The Veils

23 July 2009 - Empty Bottle, Chicago

by Kirstie Shanley

6 August 2009


It’s impossible to be a casual Veils fan. Once you hear the sense of desperation inherent within Finn Andrews’ vocals, you’re hooked. Unlike many bands in this modern age, The Veils have no air of pretense or sense of even standard performance. It’s purer than that and much more human. It’s undeniable that The Veils are capable of composing songs that fit within an indie rock genre with remarkably memorable guitar rifts and the lovely bass playing by Sophia Burn. This is tremendously apparent in songs like “Three Sisters”, “Calliope!”, and “The Letter”. However, it’s the utter raw vulnerability of Finn Andrews that comes out more than anything when you see the band live.

The Veils were back headlining in Chicago and the devoted crowd couldn’t be happier. Touring to support their third and most recent 2009 release, Sun Gangs, the band continues to have a deservedly growing fan base. Most thrilling is the way Andrews can yell and plead so vividly in songs like “Pan” and “Jesus for the Jugular” which seem even more intense live than on record. At the same time, he has the ability to be so gentle, talking dreamily about listening to Roy Orbison and Elvis between songs and maintaining a sense of humble modesty, thankful for the crowd’s awe.

It should also be noted that Andrews is adept at playing both keyboard and guitar, which he alternated between throughout the night. “Sit Down by the Fire” was especially brilliant with Andrews on keyboard. Regardless of the instrument he was playing, the rest of the band held up the backbone of the songs well, even when it seemed Andrews might have a breakdown. At one point, the crowd witnessed him banging the bottom of his guitar against the stage and crying out with the most primal seeming anguish. It’s not clear how Andrews can balance out such great depths of darkness with the brightness and light hearted sensibility of songs like “Advice For Young Mothers to Be” but he seems to do this better than anyone.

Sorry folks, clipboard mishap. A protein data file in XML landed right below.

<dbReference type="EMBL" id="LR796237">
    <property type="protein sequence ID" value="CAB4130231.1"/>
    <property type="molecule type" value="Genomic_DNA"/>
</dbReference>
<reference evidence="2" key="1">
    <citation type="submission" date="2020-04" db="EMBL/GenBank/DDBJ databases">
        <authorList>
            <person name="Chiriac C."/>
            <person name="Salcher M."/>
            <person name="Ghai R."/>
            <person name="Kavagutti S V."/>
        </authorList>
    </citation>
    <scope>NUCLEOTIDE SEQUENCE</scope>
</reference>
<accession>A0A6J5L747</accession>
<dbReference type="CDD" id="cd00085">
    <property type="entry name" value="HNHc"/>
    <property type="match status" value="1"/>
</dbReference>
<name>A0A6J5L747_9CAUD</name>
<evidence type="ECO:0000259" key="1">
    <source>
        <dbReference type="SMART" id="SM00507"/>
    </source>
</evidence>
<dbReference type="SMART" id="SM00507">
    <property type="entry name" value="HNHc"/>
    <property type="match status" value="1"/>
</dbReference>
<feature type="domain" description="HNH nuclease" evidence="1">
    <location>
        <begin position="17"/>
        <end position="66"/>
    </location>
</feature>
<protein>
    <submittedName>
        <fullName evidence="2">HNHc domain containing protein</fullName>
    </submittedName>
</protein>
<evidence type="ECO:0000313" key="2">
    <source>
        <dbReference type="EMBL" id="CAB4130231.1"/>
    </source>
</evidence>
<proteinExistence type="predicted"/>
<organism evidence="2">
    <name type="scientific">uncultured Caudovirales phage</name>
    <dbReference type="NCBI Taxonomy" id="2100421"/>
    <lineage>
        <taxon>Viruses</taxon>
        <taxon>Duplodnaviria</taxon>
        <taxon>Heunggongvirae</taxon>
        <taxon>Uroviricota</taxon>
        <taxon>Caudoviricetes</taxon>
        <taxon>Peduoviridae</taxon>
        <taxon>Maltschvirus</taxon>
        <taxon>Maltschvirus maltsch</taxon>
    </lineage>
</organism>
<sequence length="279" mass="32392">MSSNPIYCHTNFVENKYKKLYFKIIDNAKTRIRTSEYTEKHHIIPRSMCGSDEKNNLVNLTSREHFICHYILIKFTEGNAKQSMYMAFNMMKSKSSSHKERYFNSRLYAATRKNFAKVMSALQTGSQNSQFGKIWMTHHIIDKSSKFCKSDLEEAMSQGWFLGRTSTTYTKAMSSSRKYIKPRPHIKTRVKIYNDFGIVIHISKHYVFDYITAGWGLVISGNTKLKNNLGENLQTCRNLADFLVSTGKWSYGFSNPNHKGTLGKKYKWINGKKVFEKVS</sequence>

Throughout their 50-minute set, you get the sense that The Veils aren’t playing songs because it’s a living or because they are seeking fame and fortune. It’s the sense of the vital need to create that comes forth more than anything, which is why they deserve an audience more than anyone. It’s the essence of them as honest artists that make it impossible to turn away from it. In this modern world full of unhappy falseness, to quote “Calliope”: “What’s there left to believe in? / You’re all I’ve left to believe in.”

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